Retail shoppers face multiple shelves of similar products daily. It is as confusing for them in choosing a product as it is challenging for a marketers brand to stand out and become top of mind. To break through the retail clutter, brand managers must create well-designed packaging that not only enhance the value of the product, but attracts the attention of today’s busy consumer. The current competitive environment is driving frequent package design changes in a number of ways.
While brands are fighting for supremacy with consumers, retailers are asking for new and better packaging, new entries are forcing constant innovation, existing brands are piling on the SKUs, private-label products are changing the rules, regulations are requiring more information on packaging, and sustainability improvement requests are becoming ubiquitous. If you’re considering updating your package design, consider these points.
1) Research your brand equity
Don’t throw away past design, study them. Do your homework, look into past packaging – understand previous brand images and advertising. Find out what the brand represents to its loyal consumers, where it has been, and where it can go. And, know where it fits in the consumers’ mind. Don’t try and be everything to everyone. If you understand the previous brand story, how can you leverage it and enhance the emotional experience? What are the equities such as key messages and visuals that need to be future-advanced?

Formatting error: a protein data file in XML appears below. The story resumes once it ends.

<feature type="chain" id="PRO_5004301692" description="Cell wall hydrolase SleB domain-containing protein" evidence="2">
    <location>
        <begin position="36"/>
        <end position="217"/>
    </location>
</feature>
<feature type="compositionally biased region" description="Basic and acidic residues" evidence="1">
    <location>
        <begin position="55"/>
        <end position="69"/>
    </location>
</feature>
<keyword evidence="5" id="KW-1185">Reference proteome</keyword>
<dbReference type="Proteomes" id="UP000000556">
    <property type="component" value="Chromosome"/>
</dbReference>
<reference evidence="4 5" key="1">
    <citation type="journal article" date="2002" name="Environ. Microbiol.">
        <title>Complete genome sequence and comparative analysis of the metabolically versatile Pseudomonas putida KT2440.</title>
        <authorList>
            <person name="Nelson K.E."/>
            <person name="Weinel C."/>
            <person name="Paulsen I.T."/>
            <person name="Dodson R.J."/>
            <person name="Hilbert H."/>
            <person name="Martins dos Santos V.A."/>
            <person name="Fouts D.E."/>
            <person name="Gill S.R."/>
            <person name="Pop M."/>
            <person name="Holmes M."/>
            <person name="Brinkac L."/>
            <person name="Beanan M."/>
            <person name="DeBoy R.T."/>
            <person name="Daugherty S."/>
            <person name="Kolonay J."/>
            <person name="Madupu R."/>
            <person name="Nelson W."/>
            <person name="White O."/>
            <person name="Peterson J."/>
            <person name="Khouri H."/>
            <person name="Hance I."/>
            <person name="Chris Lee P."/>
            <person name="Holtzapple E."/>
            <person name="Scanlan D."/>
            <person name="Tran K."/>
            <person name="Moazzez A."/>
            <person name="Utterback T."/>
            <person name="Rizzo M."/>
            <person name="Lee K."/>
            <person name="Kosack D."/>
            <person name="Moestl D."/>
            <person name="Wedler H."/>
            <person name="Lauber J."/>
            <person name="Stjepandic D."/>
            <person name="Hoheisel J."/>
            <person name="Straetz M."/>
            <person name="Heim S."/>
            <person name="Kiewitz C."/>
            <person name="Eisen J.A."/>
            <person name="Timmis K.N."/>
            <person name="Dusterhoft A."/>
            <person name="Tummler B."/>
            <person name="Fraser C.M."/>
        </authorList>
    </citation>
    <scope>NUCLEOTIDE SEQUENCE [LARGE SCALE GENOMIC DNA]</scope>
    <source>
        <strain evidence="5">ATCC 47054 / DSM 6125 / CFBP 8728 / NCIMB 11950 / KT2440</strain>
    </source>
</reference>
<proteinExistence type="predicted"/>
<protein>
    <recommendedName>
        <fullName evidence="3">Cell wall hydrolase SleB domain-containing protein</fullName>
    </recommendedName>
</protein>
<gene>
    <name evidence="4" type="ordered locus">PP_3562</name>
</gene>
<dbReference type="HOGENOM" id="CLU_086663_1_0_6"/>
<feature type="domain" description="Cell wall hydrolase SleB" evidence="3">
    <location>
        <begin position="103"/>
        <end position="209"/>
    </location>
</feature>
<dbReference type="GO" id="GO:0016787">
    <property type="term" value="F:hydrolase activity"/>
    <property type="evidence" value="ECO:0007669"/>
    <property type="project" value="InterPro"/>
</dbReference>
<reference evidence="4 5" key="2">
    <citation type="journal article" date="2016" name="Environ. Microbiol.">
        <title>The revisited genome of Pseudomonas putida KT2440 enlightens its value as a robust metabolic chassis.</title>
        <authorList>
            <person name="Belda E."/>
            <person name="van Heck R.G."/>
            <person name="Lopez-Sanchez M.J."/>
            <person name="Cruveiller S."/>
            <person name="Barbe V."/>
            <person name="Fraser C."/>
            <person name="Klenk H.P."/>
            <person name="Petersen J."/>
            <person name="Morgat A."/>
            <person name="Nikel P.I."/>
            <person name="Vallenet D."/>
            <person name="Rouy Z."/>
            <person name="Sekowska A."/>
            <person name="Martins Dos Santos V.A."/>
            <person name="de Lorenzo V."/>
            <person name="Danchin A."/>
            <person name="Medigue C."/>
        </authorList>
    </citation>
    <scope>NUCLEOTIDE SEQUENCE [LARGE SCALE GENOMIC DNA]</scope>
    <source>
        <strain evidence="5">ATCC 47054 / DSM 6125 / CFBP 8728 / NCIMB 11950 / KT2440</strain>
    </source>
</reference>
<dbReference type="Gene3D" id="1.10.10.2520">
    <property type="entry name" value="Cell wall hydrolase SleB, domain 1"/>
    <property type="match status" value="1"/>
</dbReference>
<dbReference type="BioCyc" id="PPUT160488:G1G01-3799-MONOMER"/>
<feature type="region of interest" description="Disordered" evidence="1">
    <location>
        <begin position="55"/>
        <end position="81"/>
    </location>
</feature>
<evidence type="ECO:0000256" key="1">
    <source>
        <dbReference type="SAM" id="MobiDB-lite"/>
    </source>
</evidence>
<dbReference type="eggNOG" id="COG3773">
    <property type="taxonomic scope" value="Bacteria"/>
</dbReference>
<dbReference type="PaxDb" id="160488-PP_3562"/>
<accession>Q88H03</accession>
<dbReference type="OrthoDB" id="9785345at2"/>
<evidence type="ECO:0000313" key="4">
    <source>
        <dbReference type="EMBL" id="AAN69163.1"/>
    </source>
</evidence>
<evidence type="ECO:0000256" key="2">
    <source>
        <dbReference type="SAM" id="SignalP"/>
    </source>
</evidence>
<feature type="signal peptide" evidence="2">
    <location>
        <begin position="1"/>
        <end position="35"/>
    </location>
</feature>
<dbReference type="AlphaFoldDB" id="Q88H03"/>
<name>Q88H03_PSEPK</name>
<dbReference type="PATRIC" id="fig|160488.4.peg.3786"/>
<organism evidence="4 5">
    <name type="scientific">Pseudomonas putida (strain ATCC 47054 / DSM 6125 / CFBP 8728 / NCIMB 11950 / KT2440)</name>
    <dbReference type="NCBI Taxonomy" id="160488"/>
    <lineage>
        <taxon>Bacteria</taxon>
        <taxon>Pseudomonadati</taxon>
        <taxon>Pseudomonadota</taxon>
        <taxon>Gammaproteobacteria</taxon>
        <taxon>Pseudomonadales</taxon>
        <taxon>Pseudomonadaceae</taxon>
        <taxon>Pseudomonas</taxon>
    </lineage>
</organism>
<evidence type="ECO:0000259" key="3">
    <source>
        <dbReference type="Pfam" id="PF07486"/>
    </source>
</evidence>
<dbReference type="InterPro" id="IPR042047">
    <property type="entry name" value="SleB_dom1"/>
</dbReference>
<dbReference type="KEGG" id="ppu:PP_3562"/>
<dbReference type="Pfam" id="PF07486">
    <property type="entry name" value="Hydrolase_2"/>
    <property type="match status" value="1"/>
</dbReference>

2) Throw out what doesn’t work
Don’t underestimate the value of change. Many brand managers hang on to what they believe works – because we’ve always done it this way approach. Marketers must realize that all elements regardless of their heritage may be the design element that is holding them back. Apply the “sometimes less is more” rule. Keep messaging to a minimum as too many can inhibit brand communication.
3) Understand loyalty
Dig into understanding more about your customer. How might they react to change? Today consumers are less loyal, this creates a balancing act between creating something new and exciting versus remaining familiar and trusted. If you find that consumers have great loyalty, trust, and reverence for your brand in isolation, you may have greater leeway to experiment with bold designs.
4) Understand your brand objectives
With packaging change comes risk. Staying ahead of the competition and keeping ahead of copy-cats are both good motivation, but frequent changes can dilute brand attachment when not managed with care. Defending the value of your brand often means offering something new, such as a brand extension, expansion, direction etc. Remember, don’t change for the sake of change. Make sure that any change you make, makes strategic sense.
5) Does your package look dated?
Is your outdated package left your product sitting on the shelves? It’s probably one of the most common reasons to revitalize a package. The truth is not many products or packages look “cheap” today. If yours does, you’ll stand out for the wrong reasons. Even if your packaging avoids communicating a wrong message, find out if it’s communicating the right one. If you change, will the investment result in a quick ROI? That’s possibly where market research can help by using pilot tests in limited markets.